Page:Popular Science Monthly Volume 4.djvu/342

This page has been validated.



ing creature" implies secondary agents to carry out the will of the Lord. Such might be said to witness to natural law, which, after all, is but a synonym for the will of God.

The real basis of the controversy between dogmatic theology and this deduction of Science is simply this: The former has established a creed based upon erroneous impressions derived from Scripture, and, from having had power in former days to enforce its opinions, they were credulously received without hesitation as long as no one dared to or even could controvert them. It is the reluctance to surrender this power to Science as much as the idea of her offering any opposition to theology that urges at least one body so obstinately to resist her advances. Nearer home the opposition rests more on the latter ground; and it will not be until the representatives of our theology can see and confess their false impressions of the meaning of the first chapter of Genesis, that the doctrine of evolution can be hoped to make any great progress among them.

Let us briefly review their false positions. They first clung to the "six days of creation;" they found they were compelled to surrender the idea, and immediately adopted the interpretation of yōm signifying an indefinite period. Again, notice their readiness in adopting the theory of cataclysms and recreations, a second time to the detriment of Genesis, which furnishes no warrant for the idea; for even if six days be presumed to represent six cataclysms, geology furnishes no corresponding evidence. It was a pure fiction altogether. And even now they steadily oppose the doctrine of evolution. But surely as each stronghold of theology has been quietly taken by Science—not so much by offensive attack as by undermining and leaving the edifice to crumble of itself—the tardy and ungracious capitulations hitherto offered only insure the ultimate surrender a matter of patient expectation. A time will shortly come when the creative theory must succumb altogether and the doctrine (not the theory) of evolution will be as much recognized as a fundamental truth of science and theology as the evolution of the earth itself.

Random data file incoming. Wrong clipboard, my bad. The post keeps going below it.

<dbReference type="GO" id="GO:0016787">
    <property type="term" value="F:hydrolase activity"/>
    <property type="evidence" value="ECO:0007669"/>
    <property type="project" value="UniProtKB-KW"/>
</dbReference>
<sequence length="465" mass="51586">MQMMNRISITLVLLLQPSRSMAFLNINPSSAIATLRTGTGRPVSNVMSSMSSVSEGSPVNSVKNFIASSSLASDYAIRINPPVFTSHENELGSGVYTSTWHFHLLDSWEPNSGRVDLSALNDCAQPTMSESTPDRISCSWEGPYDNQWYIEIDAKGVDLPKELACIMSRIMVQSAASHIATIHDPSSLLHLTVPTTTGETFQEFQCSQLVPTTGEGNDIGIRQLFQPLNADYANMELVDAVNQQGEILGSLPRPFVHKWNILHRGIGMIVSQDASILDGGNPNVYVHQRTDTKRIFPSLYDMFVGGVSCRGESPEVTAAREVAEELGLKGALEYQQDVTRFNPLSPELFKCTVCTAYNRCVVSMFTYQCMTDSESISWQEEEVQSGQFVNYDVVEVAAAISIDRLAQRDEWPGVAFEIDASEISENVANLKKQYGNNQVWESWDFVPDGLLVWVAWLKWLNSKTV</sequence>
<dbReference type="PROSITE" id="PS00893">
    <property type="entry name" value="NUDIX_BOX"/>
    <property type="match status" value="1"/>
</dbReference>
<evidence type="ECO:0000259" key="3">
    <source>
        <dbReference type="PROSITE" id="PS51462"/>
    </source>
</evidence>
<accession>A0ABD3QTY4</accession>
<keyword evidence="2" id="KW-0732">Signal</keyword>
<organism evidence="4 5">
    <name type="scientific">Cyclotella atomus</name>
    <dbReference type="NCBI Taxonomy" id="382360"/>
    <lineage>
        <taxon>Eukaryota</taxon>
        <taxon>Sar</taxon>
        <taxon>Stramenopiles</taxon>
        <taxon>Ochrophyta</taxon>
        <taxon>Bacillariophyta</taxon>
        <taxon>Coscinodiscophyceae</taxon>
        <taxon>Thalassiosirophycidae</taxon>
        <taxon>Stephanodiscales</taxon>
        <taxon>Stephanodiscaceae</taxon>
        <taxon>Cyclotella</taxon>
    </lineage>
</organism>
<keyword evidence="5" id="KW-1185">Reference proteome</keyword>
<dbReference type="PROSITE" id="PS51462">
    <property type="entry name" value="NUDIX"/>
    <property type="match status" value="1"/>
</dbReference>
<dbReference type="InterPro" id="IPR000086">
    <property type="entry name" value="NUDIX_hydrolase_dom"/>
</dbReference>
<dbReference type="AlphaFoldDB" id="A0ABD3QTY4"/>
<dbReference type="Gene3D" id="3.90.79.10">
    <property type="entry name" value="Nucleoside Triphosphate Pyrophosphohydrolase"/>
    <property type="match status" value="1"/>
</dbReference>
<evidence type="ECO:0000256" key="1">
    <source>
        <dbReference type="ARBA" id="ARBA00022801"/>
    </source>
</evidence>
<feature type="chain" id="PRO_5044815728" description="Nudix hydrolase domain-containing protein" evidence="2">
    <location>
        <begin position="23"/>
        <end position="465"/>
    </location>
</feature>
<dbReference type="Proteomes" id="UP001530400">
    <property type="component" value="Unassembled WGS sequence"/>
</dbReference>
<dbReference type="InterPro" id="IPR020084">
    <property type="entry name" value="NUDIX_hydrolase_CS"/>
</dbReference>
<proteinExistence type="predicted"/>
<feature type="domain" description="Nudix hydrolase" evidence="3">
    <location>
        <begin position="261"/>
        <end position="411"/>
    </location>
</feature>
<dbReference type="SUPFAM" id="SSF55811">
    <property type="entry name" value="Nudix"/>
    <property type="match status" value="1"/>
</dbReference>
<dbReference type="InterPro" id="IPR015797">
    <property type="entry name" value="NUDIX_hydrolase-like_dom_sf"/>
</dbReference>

"And so from hour to hour we ripe and ripe,
And then from hour to hour we rot and rot,
And thereby hangs a tale."—As You Like It.

FEW subjects of scientific investigation are more interesting than the inquiry into the various circumstances on which mental power depends. By mental power I do not mean simply mental capacity, or the potential quality of the mind, but the actual power which is the resultant, so to speak, of mental capacity and mental